If You Love Me, Why Am I Dying?
“The most insidious effect of this shift is that after a few years of Molson concerts, Pepsi-sponsored Papal visits, Izod zoos and Nike after-school basketball programs, everything from small community events to large religious gatherings are believed to ‘need a sponsor’ to get off the ground…we become collectively convinced not that corporations are hitching a ride on our cultural and communal activities, but that creativity and congregation would be impossible without their generosity.” -- Naomi Klein
Almost unnoticed, oil companies have taken over a big chunk of the world’s culture. Shell sponsors the Museum of Fine Arts in Houston, ExxonMobil supports dance and the symphony there. In Washington DC, ExxonMobil sponsors the Smithsonian, the Shakespeare Theater, and the Washington National Opera, and also works with Russia’s largest oil company Rosneft to sponsor the National Gallery of Art. BP (British Petroleum) helps to fund the Los Angeles County Museum of Art.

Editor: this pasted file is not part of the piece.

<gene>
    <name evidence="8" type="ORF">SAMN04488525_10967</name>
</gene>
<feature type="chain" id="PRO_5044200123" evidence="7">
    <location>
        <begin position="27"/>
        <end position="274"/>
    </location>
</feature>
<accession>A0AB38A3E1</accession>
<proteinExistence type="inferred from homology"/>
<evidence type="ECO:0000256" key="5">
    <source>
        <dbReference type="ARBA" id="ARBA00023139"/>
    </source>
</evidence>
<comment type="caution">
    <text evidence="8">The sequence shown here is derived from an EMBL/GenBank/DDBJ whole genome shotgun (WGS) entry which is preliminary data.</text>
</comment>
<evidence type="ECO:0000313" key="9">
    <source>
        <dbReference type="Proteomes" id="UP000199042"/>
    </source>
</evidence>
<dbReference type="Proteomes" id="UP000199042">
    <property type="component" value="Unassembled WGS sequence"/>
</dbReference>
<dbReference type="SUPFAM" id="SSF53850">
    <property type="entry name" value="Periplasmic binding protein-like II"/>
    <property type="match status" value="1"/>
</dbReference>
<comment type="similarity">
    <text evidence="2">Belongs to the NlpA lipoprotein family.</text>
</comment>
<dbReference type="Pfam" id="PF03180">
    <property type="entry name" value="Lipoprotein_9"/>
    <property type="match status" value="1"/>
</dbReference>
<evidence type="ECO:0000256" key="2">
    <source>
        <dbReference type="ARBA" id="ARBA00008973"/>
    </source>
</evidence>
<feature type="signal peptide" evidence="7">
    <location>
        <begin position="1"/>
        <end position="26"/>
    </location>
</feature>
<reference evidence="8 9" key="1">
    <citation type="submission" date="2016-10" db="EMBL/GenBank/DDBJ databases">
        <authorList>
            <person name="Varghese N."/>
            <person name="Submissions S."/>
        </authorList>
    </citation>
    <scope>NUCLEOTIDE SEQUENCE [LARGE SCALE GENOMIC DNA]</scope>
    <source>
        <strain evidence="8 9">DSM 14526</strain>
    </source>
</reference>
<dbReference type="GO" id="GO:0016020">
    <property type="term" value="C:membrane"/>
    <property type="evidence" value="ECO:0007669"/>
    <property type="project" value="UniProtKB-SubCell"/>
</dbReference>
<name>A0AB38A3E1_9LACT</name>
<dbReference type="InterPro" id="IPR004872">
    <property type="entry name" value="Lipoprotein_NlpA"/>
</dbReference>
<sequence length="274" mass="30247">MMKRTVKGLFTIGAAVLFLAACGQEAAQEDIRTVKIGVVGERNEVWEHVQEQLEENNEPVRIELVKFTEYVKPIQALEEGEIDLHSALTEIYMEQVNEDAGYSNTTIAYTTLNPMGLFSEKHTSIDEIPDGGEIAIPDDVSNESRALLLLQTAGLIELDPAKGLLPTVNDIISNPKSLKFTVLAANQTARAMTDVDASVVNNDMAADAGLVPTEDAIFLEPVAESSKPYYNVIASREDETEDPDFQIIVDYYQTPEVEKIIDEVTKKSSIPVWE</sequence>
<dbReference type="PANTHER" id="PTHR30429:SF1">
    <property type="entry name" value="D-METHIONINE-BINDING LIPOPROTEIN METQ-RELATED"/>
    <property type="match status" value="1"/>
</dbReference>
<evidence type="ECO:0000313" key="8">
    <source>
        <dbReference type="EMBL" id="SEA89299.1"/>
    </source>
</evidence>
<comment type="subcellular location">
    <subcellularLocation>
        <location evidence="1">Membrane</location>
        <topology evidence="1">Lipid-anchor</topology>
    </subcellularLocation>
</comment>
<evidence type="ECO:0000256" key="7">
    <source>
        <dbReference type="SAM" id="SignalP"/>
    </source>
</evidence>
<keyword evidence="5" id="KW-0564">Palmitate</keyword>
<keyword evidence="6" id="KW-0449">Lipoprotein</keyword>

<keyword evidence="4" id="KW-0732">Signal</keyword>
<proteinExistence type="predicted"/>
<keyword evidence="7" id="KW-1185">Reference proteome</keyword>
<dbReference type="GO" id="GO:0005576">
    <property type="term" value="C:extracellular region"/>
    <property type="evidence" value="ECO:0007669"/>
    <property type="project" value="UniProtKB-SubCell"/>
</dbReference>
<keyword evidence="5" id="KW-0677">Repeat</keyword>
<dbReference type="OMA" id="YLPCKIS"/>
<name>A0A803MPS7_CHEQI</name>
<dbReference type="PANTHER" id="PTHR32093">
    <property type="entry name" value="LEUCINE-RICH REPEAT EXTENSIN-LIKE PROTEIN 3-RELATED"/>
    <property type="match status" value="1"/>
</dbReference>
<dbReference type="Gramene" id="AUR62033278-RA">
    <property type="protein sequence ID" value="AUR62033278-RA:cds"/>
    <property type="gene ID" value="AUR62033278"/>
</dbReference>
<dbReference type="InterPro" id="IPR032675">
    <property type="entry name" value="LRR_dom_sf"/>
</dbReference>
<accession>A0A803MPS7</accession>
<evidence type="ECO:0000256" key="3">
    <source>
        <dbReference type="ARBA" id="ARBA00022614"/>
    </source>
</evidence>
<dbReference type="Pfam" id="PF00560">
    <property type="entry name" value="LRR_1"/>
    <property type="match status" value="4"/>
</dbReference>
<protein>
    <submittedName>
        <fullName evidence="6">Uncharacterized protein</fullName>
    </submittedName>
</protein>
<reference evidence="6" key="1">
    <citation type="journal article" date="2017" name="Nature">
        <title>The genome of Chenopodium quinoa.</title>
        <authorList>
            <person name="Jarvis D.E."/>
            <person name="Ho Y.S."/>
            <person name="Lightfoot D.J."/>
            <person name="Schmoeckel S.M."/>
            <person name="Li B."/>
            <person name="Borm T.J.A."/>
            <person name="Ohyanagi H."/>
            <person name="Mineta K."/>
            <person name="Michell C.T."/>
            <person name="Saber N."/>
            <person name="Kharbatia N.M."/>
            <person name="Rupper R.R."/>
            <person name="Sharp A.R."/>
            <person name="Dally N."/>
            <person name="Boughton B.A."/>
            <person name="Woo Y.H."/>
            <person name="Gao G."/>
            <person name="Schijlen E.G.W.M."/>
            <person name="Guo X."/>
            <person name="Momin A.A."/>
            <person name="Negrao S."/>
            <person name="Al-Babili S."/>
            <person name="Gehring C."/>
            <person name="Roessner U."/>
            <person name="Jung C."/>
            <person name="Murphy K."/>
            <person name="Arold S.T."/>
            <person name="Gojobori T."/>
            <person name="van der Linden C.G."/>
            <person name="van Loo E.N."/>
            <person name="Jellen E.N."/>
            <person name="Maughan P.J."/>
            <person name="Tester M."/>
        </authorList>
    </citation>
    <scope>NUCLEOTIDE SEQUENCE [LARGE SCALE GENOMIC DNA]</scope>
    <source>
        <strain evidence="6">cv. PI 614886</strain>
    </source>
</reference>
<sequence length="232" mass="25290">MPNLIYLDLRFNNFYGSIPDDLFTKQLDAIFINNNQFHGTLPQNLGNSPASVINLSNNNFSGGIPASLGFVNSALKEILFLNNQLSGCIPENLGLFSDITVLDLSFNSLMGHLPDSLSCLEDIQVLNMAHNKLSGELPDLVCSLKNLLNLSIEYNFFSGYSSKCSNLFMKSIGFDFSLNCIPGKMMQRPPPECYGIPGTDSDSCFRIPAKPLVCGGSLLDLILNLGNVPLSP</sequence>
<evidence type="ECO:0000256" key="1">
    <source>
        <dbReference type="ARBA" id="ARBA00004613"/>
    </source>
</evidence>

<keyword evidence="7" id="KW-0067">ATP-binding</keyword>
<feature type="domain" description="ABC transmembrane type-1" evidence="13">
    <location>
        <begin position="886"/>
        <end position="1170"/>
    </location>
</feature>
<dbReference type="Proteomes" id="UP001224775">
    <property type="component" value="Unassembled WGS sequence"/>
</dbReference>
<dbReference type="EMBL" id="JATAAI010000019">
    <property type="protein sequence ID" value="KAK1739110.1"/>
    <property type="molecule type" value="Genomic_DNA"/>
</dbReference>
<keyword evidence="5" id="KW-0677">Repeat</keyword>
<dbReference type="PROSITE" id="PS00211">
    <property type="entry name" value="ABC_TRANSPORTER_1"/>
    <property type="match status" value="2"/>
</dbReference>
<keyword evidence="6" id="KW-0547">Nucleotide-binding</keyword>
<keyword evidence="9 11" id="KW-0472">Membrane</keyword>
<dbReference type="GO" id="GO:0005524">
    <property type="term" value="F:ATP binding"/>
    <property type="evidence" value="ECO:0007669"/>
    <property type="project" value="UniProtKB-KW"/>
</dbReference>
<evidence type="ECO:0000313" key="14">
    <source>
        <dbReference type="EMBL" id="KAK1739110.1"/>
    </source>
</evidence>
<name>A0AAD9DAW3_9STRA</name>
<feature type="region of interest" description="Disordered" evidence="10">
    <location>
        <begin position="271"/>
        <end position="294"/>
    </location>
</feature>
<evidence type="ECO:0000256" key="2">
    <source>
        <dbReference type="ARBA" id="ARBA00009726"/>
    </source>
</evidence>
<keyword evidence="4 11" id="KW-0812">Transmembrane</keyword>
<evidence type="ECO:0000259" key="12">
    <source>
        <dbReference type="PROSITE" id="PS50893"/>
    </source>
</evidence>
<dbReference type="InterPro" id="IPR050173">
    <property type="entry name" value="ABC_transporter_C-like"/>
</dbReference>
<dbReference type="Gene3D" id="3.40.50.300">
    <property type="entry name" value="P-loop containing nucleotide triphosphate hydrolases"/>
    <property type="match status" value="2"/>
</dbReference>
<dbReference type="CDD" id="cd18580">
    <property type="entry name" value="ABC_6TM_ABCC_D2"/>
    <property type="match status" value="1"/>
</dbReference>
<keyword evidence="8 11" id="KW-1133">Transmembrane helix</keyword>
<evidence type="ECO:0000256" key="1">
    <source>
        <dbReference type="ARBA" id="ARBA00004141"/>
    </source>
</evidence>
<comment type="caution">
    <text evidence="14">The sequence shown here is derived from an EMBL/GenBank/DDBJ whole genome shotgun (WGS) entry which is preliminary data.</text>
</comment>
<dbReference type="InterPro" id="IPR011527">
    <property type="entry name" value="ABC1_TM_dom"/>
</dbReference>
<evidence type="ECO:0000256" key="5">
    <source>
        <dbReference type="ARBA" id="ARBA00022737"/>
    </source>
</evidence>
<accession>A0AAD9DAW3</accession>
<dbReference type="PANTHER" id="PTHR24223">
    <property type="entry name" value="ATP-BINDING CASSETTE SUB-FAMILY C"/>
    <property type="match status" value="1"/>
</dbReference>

In the middle of the Canadian tar sands, the China National Overseas Oil Company sponsors several cultural institutions while Norway’s Statoil backs the Calgary Stampede. Italian oil company Eni has sponsored exhibitions in the Louvre and the Metropolitan Museum of Art in New York. In Brazil and Australia, oil companies sponsor theater, dance, and the symphony. The French company Total Oil funds a program called “Sharing the World’s Cultures” through which Total puts its stamp on exhibitions from the various regions of the world where it owns oil fields.
Coincidentally enough, the sponsorship of cultural events often comes in the wake of community opposition or an ecologically damaging accident. Shell sponsors folk festivals in rural Ireland where there has been a campaign against Shell’s Corrib gas pipeline in County Mayo for over a decade. Canadian oil companies began sponsoring museums across the country only after First Nations and enviro groups built very public campaigns against tar sands.